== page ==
Forum for Science, Industry and Business

Sponsored by:     3M 
Search our Site:

 

People use handshakes to sniff each other out

03.03.2015

Limp or firm, your handshake conveys subliminal social cues. Now, research reveals it also transmits chemical signals that could explain why the greeting evolved in the first place.

In the study, published in the journal eLife, scientists from Israel's Weizmann Institute of Science found that people use the touch of a handshake to sample and sniff signalling molecules.


Scientists find that people use the touch of a handshake to sample and sniff signaling molecules. A sterile glove was used to identify signaling molecules transmitted via a handshake.

Credit: Frumin et al.

During the experiment, around 280 people were greeted either with or without a handshake. They were filmed using hidden cameras and observed to see how many times they touched their face. One finding of the study was that people constantly sniff their own hands -- keeping a hand at their nose about 22% of the time. Subjects greeted with a handshake significantly increased touching of their faces with their right hand. However, this only seemed to be the case when the subject had been greeted by a person of the same gender.

To check that the observed face-touching was being used as a way to subtly sniff the hand used in handshaking, subjects were fitted with nasal catheters to measure airflow. They found that when a hand was in close proximity to the nose airflow through the nasal passages doubled. In other words, the subject was sniffing.

""It is well-known that we emit odours that influence the behaviour and perception of others but, unlike other mammals, we don't sample those odours from each other overtly," says Professor Noam Sobel, Chair of Neurobiology at the Weizmann Institute of Science.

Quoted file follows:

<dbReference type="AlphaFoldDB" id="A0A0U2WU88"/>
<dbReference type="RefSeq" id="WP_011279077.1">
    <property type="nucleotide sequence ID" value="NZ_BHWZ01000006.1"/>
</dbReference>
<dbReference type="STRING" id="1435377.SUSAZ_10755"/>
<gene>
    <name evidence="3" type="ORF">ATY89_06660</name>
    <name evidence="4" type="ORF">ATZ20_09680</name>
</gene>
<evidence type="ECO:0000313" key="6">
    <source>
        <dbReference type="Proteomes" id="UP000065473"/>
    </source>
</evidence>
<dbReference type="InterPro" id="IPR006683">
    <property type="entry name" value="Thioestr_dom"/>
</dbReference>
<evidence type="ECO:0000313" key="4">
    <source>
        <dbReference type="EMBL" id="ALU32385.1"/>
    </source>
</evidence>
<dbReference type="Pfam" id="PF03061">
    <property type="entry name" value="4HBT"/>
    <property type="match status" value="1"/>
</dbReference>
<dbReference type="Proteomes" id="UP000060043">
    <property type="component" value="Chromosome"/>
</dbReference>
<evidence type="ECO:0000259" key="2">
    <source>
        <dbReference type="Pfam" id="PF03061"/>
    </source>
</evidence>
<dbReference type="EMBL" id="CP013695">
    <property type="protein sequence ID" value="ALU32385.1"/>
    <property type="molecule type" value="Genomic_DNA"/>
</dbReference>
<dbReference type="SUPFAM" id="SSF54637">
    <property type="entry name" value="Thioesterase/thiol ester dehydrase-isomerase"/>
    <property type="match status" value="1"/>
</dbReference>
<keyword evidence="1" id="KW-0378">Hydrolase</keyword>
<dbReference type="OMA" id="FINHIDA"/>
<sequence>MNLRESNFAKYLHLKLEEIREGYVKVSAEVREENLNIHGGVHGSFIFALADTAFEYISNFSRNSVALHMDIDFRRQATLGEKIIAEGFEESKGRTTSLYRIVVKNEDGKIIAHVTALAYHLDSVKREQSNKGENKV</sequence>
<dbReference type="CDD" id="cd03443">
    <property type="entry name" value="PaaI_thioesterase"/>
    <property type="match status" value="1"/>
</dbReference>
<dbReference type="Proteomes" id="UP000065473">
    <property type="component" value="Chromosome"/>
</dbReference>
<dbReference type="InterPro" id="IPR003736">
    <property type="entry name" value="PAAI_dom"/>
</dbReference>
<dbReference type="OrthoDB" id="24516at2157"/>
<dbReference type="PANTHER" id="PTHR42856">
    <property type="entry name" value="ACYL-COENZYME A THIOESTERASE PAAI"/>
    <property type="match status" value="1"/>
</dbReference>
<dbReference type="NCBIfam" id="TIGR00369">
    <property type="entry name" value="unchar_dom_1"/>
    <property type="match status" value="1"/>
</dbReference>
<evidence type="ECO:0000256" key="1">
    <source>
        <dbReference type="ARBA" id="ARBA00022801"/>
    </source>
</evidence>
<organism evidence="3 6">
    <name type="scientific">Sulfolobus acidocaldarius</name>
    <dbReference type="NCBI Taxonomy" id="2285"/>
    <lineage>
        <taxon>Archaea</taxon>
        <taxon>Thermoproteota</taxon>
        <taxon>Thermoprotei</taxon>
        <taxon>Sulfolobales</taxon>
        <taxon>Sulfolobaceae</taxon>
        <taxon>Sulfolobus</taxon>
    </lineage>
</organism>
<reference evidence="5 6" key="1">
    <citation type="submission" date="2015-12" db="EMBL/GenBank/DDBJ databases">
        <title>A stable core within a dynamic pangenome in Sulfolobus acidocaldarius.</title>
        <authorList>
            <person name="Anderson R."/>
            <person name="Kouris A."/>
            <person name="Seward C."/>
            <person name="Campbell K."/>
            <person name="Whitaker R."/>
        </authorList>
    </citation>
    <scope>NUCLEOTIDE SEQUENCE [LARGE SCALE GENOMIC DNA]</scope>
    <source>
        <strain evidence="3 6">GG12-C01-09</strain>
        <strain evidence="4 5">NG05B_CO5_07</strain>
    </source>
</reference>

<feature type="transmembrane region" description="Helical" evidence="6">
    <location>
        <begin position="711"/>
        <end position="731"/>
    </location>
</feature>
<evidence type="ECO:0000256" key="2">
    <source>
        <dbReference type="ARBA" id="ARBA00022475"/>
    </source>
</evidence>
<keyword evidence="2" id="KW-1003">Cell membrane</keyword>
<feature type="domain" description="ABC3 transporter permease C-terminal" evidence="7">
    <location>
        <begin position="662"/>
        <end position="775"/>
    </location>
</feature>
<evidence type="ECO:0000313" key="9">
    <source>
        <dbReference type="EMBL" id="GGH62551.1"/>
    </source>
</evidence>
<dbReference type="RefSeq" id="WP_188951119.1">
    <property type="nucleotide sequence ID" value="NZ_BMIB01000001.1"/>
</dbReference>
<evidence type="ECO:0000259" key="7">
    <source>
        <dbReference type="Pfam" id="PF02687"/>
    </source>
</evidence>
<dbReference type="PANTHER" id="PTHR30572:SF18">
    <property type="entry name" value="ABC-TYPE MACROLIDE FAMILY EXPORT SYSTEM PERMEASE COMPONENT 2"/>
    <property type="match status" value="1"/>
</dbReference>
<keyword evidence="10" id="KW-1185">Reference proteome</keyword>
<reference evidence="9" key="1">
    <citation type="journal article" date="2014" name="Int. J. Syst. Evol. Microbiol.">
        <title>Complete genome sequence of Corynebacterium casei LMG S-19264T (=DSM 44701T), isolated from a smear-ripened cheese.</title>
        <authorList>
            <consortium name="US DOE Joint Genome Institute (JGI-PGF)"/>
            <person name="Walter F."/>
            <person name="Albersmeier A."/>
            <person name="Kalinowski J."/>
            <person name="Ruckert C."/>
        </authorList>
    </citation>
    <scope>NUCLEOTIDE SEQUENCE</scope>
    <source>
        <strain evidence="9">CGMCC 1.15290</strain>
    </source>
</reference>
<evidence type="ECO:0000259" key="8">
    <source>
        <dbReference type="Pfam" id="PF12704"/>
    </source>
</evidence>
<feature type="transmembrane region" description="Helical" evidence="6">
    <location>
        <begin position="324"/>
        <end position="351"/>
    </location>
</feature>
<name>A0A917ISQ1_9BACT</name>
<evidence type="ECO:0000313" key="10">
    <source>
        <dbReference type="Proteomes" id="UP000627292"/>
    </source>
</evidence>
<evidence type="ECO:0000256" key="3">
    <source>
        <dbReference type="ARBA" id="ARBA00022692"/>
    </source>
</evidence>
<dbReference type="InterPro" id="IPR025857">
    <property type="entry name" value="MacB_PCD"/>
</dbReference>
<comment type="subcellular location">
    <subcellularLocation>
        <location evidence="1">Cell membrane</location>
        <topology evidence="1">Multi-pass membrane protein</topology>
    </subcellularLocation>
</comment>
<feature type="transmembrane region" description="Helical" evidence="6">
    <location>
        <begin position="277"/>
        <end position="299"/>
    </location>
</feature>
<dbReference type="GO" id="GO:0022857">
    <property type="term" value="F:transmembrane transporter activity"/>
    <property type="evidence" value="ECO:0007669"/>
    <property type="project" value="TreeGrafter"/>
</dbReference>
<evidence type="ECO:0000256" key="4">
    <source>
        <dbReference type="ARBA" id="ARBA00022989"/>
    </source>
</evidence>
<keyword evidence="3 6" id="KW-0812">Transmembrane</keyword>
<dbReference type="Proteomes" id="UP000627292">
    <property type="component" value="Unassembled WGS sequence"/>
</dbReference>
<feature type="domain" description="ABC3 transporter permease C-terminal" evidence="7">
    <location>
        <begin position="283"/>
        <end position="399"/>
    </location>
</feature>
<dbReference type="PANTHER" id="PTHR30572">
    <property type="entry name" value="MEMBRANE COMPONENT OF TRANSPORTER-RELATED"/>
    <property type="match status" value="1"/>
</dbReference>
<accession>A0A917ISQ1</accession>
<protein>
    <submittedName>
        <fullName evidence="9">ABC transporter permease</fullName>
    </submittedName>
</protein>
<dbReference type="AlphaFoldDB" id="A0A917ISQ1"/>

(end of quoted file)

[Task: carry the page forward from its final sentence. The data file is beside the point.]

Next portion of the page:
"Instead, our experiments reveal handshakes as a discreet way to actively search for social chemosignals," he said.

Previous studies have suggested that human chemosignals play a role in mate selection, conveying fear, altering brain activity, and synchronising women's menstrual cycles. To confirm that handshaking is effective at passing on this type of chemical, the scientists analysed the content of sterile gloves used to shake the hands of the subjects. They found that squalene and hexadecanoic acid, both chemicals thought to play a part in social signalling in dogs and rats, were transferred onto the gloves.

"Handshaking is already known to convey a range of information depending on the duration of the gesture, its strength and the posture used," says Professor Sobel. "We argue that it may have evolved to serve as one of a number of ways to sample social chemicals from each other, and that it still serves this purpose in a meaningful albeit subliminal way."

###

Reference

The paper 'A social chemosignalling function for human handshaking' can be freely accessed online at http://dx.doi.org/10.7554/eLife.05154. Contents, including text, figures, and data, are free to re-use under a CC BY 4.0 license.

An Insight article, 'Social chemosignaling: The scent of a handshake,' authored by Gün R. Semin & Ana Rita Farias of the Instituto Universitário, Lisbon, Portugal is available at http://dx.doi.org/10.7554/eLife.06758.

Media contact

Jennifer Mitchell, eLife
j.mitchell@elifesciences.org
+44 (0) 1223 855 373

About eLife Sciences Publications Ltd

eLife is a unique collaboration between the funders and practitioners of research to improve the way important research is selected, presented, and shared. eLife publishes outstanding works across the life sciences and biomedicine -- from basic biological research to applied, translational, and clinical studies. eLife is supported by the Howard Hughes Medical Institute, the Max Planck Society, and the Wellcome Trust. Learn more at elifesciences.org.

Jennifer Mitchell | EurekAlert!

Further reports about: airflow biological research nasal passages

More articles from Studies and Analyses:

nachricht Europe’s Demographic Future. Where the Regions Are Heading after a Decade of Crises